Still, no friendly editing could disguise the debaters’ shortcomings, including their open prejudice. Both men used the N-word — a term that, even then, shocked some. Douglas, who voiced horror at the sight of African American leader Frederick Douglass riding around town in a carriage driven by a white man, maintained that American democracy was created only “for the benefit of white men and their posterity forever.” While Lincoln insisted that the Declaration of Independence applied to all, he also descended into bigotry, acknowledging the “physical difference” between whites and blacks. In the fourth debate, he went further.
“I am not, nor ever have been, in favor of bringing about in any way the social and political equality of the white and black races,” he declared in Charleston, Ill., to robust cheers, “nor ever have been in favor of making voters of the negroes, or jurors, or qualifying them to hold office, or having them to marry with white people.” It was not the future emancipator’s finest hour.
To understand Lincoln-Douglas, we must remember a time when politics focused the frenzy that is today captured by the Super Bowl and “American Idol.” With little to entertain them outside church and county fairs, Americans flocked by the thousands to political events. Spectators stood for hours, toted banners, hocked wares, fired cannons, downed hard drink and raucously interrupted speakers with hurrahs and harassment — there was no Brian Williams-like proscription against audience response.
It was not uncommon for fistfights to break out in the farthest reaches of these large crowds, where the unamplified voices of the debaters seldom reached. During one debate, a Republican smeared excrement on Douglas’s carriage. Such diversions helped audiences endure outdoor marathons at which the opening speaker held forth for an hour, the responder took 90 minutes, and the first debater topped off with a half-hour rejoinder — unthinkable in today’s sound-bite culture.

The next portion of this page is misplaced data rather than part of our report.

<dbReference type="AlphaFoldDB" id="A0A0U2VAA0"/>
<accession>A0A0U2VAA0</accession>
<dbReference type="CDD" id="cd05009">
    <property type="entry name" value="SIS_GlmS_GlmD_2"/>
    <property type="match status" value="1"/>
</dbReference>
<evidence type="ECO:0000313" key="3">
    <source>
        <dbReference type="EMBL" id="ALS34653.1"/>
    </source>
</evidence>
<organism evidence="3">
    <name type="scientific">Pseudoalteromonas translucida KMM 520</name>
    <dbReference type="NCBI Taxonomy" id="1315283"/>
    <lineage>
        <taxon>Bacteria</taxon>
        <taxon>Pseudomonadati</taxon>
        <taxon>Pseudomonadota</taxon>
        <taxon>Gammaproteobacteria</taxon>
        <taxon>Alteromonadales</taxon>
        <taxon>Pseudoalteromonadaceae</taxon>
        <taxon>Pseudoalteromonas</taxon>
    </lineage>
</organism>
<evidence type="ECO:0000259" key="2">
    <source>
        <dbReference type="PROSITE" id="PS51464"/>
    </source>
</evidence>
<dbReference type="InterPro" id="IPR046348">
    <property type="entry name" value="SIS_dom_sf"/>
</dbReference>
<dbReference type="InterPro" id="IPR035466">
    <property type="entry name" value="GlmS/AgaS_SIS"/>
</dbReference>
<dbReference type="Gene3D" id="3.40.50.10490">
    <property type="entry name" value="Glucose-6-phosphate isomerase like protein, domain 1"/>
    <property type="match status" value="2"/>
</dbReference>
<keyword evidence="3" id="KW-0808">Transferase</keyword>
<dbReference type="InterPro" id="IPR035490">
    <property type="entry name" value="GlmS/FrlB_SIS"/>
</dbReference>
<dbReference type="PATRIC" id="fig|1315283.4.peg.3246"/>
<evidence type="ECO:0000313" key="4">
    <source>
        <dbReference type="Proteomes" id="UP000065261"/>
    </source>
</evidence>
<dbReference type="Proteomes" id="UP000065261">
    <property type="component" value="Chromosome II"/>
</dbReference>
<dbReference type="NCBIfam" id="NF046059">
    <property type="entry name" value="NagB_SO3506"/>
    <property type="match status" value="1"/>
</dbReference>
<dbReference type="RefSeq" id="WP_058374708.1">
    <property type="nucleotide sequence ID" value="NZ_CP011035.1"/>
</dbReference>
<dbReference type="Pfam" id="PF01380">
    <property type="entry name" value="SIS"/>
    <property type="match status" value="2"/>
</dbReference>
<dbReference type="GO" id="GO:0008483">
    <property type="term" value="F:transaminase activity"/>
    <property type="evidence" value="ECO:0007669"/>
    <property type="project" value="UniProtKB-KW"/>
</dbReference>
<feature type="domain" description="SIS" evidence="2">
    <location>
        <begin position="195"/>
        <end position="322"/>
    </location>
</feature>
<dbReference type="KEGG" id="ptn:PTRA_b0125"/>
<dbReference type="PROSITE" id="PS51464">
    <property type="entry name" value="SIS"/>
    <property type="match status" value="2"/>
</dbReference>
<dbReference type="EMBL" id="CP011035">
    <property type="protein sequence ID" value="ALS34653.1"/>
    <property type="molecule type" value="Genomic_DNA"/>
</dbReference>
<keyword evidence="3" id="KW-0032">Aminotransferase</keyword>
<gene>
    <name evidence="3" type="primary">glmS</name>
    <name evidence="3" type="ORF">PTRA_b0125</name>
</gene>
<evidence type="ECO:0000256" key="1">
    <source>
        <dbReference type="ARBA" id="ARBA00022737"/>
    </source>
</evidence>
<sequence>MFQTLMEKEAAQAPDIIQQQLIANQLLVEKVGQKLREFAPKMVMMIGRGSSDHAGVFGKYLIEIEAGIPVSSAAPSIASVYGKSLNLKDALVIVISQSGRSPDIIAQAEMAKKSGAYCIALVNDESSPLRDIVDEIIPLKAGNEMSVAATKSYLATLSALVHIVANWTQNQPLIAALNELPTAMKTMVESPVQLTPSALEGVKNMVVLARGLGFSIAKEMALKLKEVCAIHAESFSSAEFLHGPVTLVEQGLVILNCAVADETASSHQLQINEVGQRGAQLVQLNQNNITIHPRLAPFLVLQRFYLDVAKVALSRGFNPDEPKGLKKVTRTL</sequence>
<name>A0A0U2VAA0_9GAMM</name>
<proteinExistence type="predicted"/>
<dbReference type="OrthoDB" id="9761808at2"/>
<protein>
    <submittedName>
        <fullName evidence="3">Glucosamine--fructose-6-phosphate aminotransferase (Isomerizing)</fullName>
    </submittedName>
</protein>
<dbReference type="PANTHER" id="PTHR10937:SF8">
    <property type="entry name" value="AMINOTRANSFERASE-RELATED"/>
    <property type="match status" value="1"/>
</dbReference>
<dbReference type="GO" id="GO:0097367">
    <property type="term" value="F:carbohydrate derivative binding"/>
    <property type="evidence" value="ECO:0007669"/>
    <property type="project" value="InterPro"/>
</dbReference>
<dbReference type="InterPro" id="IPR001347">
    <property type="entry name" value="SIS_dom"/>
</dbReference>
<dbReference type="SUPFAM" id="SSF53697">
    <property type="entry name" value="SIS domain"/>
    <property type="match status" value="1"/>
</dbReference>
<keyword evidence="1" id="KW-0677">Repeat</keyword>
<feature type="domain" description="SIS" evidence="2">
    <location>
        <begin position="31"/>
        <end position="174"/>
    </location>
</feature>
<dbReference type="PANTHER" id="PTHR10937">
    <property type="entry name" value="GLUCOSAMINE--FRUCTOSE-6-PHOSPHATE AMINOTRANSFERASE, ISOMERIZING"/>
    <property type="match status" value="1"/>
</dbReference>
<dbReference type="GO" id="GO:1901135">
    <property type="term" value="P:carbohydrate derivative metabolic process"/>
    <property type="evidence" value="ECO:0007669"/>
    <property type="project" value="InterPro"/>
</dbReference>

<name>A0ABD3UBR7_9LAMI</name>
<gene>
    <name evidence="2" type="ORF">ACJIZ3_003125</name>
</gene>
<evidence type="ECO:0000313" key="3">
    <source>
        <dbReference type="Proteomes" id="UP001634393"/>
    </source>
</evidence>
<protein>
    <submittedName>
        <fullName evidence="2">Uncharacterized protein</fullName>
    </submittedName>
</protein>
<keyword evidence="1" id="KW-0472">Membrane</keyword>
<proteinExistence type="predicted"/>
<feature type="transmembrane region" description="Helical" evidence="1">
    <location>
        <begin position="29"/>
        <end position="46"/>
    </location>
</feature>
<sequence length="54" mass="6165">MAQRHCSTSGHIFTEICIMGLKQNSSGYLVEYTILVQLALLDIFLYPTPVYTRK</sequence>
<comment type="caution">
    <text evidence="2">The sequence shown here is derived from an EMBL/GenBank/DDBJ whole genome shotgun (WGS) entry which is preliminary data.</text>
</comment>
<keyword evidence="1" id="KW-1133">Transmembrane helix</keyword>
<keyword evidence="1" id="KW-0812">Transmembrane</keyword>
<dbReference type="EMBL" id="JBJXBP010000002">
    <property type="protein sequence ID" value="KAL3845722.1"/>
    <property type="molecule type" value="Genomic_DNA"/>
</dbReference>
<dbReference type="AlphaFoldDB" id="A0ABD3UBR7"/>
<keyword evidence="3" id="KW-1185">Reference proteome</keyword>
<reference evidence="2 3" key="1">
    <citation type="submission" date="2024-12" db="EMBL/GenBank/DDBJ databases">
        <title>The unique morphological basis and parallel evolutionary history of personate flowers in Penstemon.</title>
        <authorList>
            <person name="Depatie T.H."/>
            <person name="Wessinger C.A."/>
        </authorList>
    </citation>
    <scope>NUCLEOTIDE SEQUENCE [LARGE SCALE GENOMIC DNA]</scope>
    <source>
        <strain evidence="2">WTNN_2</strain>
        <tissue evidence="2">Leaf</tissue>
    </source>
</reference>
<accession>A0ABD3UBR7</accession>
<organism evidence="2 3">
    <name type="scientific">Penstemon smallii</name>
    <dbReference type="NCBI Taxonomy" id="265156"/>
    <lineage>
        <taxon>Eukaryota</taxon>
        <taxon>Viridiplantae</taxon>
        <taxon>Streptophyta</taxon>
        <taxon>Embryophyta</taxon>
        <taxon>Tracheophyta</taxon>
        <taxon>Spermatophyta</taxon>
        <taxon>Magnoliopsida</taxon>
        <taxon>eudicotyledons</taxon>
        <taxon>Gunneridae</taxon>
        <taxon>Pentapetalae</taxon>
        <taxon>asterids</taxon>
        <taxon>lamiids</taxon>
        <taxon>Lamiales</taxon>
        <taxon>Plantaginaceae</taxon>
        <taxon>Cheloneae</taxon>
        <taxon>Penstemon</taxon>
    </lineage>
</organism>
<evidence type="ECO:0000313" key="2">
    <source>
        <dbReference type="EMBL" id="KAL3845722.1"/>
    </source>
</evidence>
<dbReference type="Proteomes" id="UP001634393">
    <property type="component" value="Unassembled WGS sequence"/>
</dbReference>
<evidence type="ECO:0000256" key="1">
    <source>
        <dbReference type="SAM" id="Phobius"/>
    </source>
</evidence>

And the debates were born of shrewd politicking, not high morals. Frustrated by the better-financed Douglas, Lincoln began following the senator around, trying to attract the attention of his large crowds. In July 1858, Lincoln formally challenged Douglas to “divide time, and address the same audiences” as many as 100 times. Douglas felt trapped. If he declined, he might be accused of cowardice. If he accepted, he would cede a platform to a comparatively unknown upstart. In the end, Douglas chose to accommodate Lincoln and debate seven times.
If Gingrich becomes the Republican presidential nominee and demands more than the usual number of debates, Obama should think twice about accepting. Like Douglas, he has much to lose and little to gain. Debates can backfire. In the middle of the Cold War, President Gerald Ford inexplicably claimed that Eastern Europe was not under Soviet domination during a debate with Jimmy Carter in 1976; Al Gore’s sighs and eye-rolling during a debate with George W. Bush in 2000 came off as condescending.
No one can really say who won the Lincoln-Douglas debates — though Douglas prevailed in the election, he made his opponent a star. Widely reprinted in the national press, the debates proved such a phenomenon that Lincoln’s name became a household word. Two years later, he defeated Douglas for president without ever debating again.
QUOTE OF THE DAY:
There are only two kinds of freedom in the world; the freedom of the rich and powerful, and the freedom of the artist and the monk who renounces possessions. ~~Anais Nin